Cambridge American Cemetery


The Cambridge American Cemetery and Memorial site in England, 30.5 acres in total, was donated by the University of Cambridge. It lies on a slope with the west and south sides framed by woodland. The cemetery contains the remains of 3,812 of our military dead; 5,127 names are recorded on the Tablets of the Missing. Rosettes mark the names of those since recovered and identified. Most died in the Battle of the Atlantic or in the strategic air bombardment of northwest Europe.

From the flagpole platform near the main entrance, the great mall with its reflecting pools stretches eastward. It is from the mall that the wide, sweeping curve of the burial area across the lawn is best appreciated. Along the south side are the Tablets of the Missing, and at the far end is the memorial with a chapel, two huge military maps, stained glass windows bearing the state seals and military decorations, and a mosaic ceiling memorial honoring the dead of our air forces.

A new, 4,000-square-foot center visitor center opened in May 2014. Through interpretive exhibits that incorporate personal stories, photographs, films, and interactive displays, visitors will gain a better understanding of this critical campaign that contributed to the Allied victory in Europe during World War II. Download the free Cambridge American Cemetery smartphone app for suggested tours of the cemetery, maps, history, and other important details about the site.

United Kingdom
Missing in Action

Visiting Hours

The cemetery and the visitor center are open daily to the public from 9 a.m. to 5 p.m., except December 25 and January 1. It is open on host country holidays. When the cemetery is open to the public, a staff member is on duty to answer questions and escort relatives to grave and memorial sites. The cemetery, visitor center and car park are fully wheelchair-accessible. All visitor services at the cemetery are free.

Contact Us

Cambridge American Cemetery
CB23 7PH
United Kingdom
tel Phone: +44 (0)1954 210 350



The Battle of the Atlantic was the prolonged campaign to secure Allied shipping from German U-boats and other threats in the Atlantic Ocean from 1939 through 1945. From the outbreak of World War II, German U-boats in the Atlantic attacked merchant ships on their way to Great Britain. They sank a great many merchant vessels and threatened to cut off Great Britain from vital sources of supply. In response to these attacks, Britain and its Allies instituted a transatlantic convoy system escorted by naval vessels. From 1939 through 1941, the United States transitioned from relative isolation to become increasingly involved in securing portions of these maritime routes.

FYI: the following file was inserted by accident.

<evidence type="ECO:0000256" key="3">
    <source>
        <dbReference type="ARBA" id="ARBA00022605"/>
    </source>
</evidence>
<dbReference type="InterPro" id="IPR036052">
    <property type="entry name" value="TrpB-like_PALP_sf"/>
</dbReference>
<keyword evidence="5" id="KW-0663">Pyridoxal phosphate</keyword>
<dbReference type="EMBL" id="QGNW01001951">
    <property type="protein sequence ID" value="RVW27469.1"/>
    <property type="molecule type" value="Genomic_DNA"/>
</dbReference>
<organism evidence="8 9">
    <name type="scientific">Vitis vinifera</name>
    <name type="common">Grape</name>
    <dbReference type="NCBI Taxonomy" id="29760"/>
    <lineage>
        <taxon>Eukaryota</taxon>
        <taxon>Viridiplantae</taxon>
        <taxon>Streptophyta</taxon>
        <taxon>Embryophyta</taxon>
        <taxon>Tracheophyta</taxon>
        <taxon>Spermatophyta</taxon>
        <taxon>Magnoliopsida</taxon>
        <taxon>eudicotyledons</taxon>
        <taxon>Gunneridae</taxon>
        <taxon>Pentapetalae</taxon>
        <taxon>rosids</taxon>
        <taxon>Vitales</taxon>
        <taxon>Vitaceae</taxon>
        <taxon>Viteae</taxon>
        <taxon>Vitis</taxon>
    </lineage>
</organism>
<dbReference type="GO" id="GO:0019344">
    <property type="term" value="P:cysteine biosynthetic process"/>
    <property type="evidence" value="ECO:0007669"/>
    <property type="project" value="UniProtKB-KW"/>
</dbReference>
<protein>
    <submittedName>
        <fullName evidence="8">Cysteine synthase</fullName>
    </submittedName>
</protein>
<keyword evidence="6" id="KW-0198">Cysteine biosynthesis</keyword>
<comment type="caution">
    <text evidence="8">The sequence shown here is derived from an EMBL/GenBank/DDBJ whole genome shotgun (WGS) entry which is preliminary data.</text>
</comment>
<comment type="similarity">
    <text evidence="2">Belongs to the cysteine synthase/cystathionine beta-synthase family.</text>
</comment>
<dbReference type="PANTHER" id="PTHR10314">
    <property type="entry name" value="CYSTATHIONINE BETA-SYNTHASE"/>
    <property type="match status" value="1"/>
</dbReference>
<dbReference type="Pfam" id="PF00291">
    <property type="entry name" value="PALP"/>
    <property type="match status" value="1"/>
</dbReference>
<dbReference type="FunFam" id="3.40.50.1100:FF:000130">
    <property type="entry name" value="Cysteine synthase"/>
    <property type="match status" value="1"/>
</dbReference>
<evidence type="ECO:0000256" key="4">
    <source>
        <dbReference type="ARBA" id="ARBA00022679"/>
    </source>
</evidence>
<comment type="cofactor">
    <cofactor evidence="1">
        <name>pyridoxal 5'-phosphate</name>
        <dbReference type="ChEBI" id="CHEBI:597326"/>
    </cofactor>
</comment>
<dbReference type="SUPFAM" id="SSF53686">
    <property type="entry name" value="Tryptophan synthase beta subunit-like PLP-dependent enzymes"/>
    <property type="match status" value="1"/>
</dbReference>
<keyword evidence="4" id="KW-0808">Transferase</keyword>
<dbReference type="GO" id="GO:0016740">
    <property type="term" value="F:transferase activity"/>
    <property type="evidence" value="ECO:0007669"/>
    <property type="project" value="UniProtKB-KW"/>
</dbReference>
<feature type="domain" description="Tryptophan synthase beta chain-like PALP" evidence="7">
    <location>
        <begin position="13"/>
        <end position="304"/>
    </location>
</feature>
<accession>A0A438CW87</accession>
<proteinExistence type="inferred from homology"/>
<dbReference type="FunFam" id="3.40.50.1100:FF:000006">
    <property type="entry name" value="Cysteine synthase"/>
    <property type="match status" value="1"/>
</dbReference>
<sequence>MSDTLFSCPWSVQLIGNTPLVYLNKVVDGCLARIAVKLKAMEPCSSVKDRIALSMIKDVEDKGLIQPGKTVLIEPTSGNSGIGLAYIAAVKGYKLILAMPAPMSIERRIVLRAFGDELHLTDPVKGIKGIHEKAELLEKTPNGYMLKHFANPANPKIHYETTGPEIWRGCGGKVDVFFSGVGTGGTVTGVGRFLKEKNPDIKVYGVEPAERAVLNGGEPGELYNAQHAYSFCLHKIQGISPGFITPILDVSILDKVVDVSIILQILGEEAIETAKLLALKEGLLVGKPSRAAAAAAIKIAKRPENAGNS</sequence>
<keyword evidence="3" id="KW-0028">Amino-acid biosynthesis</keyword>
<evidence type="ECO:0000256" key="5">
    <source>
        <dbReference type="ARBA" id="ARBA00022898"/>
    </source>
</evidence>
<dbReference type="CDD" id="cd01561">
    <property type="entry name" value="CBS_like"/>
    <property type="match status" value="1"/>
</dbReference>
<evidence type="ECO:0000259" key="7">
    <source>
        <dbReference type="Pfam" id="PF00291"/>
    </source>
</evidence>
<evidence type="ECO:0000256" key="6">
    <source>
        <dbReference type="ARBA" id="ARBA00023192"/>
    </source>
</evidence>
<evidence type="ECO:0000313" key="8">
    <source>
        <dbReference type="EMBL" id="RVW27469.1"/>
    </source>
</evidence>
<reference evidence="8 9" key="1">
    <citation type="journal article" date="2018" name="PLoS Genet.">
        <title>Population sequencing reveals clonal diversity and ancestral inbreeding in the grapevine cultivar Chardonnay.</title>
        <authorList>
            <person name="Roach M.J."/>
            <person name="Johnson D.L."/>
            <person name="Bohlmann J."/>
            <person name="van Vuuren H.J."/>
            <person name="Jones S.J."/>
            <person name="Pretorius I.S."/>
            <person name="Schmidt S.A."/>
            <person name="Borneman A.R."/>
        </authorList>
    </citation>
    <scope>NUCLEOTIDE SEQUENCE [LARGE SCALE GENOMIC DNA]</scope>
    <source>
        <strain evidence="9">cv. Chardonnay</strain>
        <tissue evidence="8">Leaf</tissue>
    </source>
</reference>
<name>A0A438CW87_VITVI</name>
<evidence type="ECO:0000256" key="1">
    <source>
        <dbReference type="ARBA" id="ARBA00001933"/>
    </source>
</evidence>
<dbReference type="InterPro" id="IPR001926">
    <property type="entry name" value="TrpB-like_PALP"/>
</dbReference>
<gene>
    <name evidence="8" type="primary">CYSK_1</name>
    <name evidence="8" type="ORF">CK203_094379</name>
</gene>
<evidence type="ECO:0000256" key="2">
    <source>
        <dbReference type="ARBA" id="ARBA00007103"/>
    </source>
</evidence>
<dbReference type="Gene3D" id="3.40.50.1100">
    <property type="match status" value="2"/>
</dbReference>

After the attack on Pearl Harbor, the United States became an Allied power and a full belligerent. At first, shipping losses surged as the Germans expanded their U-Boat campaign into vulnerable American waters. Here they found under-prepared and under-protected shipping. The success of the Allied war effort depended on moving troops and supplies across vast oceans. Naval operations prioritized escort, armed guard, and antisubmarine operations. New technologies like radar, sonar and improved depth charges entered service, and merchant ships increasingly traveled in convoys protected by combatant escorts.

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Cambridge American Cemetery

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Cambridge American Cemetery App
Download the Cambridge American Cemetery App to serve as your personal tour guide.
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